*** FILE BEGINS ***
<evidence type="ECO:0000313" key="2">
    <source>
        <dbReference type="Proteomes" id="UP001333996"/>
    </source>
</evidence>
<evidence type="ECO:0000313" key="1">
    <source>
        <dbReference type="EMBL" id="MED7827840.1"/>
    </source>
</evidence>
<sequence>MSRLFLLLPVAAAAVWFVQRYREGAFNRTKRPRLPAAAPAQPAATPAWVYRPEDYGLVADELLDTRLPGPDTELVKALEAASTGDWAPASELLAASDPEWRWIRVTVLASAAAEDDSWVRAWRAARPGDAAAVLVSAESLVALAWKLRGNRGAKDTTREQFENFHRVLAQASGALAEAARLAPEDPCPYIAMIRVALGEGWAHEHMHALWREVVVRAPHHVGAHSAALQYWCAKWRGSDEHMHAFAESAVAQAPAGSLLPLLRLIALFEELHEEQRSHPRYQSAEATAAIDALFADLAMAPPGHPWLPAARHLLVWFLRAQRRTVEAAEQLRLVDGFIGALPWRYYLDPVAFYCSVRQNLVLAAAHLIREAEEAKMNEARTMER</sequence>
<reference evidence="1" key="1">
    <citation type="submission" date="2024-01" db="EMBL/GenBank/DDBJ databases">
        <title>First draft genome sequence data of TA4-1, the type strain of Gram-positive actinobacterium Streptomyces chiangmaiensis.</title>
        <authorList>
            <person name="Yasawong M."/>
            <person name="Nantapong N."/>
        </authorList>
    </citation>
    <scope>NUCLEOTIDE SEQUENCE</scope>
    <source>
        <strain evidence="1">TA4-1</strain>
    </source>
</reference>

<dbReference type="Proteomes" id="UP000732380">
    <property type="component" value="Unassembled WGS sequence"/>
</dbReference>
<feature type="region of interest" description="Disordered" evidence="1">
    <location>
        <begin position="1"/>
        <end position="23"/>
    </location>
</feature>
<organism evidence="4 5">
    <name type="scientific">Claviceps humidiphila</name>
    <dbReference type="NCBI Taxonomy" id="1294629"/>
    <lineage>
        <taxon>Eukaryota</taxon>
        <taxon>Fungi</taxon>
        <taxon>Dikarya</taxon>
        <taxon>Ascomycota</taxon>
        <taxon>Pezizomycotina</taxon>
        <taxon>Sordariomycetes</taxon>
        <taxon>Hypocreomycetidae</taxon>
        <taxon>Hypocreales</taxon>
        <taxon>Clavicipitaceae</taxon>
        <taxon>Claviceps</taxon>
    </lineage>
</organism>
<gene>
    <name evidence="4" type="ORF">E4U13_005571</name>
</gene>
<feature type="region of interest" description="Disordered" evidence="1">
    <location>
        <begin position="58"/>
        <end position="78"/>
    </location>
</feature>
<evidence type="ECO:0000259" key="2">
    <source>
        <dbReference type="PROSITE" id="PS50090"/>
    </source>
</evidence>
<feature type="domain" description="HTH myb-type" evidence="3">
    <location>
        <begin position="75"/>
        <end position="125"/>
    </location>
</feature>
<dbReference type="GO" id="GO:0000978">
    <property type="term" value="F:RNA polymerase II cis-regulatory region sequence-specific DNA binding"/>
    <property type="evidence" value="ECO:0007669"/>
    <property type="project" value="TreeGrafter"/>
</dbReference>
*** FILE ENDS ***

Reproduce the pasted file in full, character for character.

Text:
<evidence type="ECO:0000313" key="2">
    <source>
        <dbReference type="Proteomes" id="UP001333996"/>
    </source>
</evidence>
<evidence type="ECO:0000313" key="1">
    <source>
        <dbReference type="EMBL" id="MED7827840.1"/>
    </source>
</evidence>
<sequence>MSRLFLLLPVAAAAVWFVQRYREGAFNRTKRPRLPAAAPAQPAATPAWVYRPEDYGLVADELLDTRLPGPDTELVKALEAASTGDWAPASELLAASDPEWRWIRVTVLASAAAEDDSWVRAWRAARPGDAAAVLVSAESLVALAWKLRGNRGAKDTTREQFENFHRVLAQASGALAEAARLAPEDPCPYIAMIRVALGEGWAHEHMHALWREVVVRAPHHVGAHSAALQYWCAKWRGSDEHMHAFAESAVAQAPAGSLLPLLRLIALFEELHEEQRSHPRYQSAEATAAIDALFADLAMAPPGHPWLPAARHLLVWFLRAQRRTVEAAEQLRLVDGFIGALPWRYYLDPVAFYCSVRQNLVLAAAHLIREAEEAKMNEARTMER</sequence>
<reference evidence="1" key="1">
    <citation type="submission" date="2024-01" db="EMBL/GenBank/DDBJ databases">
        <title>First draft genome sequence data of TA4-1, the type strain of Gram-positive actinobacterium Streptomyces chiangmaiensis.</title>
        <authorList>
            <person name="Yasawong M."/>
            <person name="Nantapong N."/>
        </authorList>
    </citation>
    <scope>NUCLEOTIDE SEQUENCE</scope>
    <source>
        <strain evidence="1">TA4-1</strain>
    </source>
</reference>

<dbReference type="Proteomes" id="UP000732380">
    <property type="component" value="Unassembled WGS sequence"/>
</dbReference>
<feature type="region of interest" description="Disordered" evidence="1">
    <location>
        <begin position="1"/>
        <end position="23"/>
    </location>
</feature>
<organism evidence="4 5">
    <name type="scientific">Claviceps humidiphila</name>
    <dbReference type="NCBI Taxonomy" id="1294629"/>
    <lineage>
        <taxon>Eukaryota</taxon>
        <taxon>Fungi</taxon>
        <taxon>Dikarya</taxon>
        <taxon>Ascomycota</taxon>
        <taxon>Pezizomycotina</taxon>
        <taxon>Sordariomycetes</taxon>
        <taxon>Hypocreomycetidae</taxon>
        <taxon>Hypocreales</taxon>
        <taxon>Clavicipitaceae</taxon>
        <taxon>Claviceps</taxon>
    </lineage>
</organism>
<gene>
    <name evidence="4" type="ORF">E4U13_005571</name>
</gene>
<feature type="region of interest" description="Disordered" evidence="1">
    <location>
        <begin position="58"/>
        <end position="78"/>
    </location>
</feature>
<evidence type="ECO:0000259" key="2">
    <source>
        <dbReference type="PROSITE" id="PS50090"/>
    </source>
</evidence>
<feature type="domain" description="HTH myb-type" evidence="3">
    <location>
        <begin position="75"/>
        <end position="125"/>
    </location>
</feature>
<dbReference type="GO" id="GO:0000978">
    <property type="term" value="F:RNA polymerase II cis-regulatory region sequence-specific DNA binding"/>
    <property type="evidence" value="ECO:0007669"/>
    <property type="project" value="TreeGrafter"/>
</dbReference>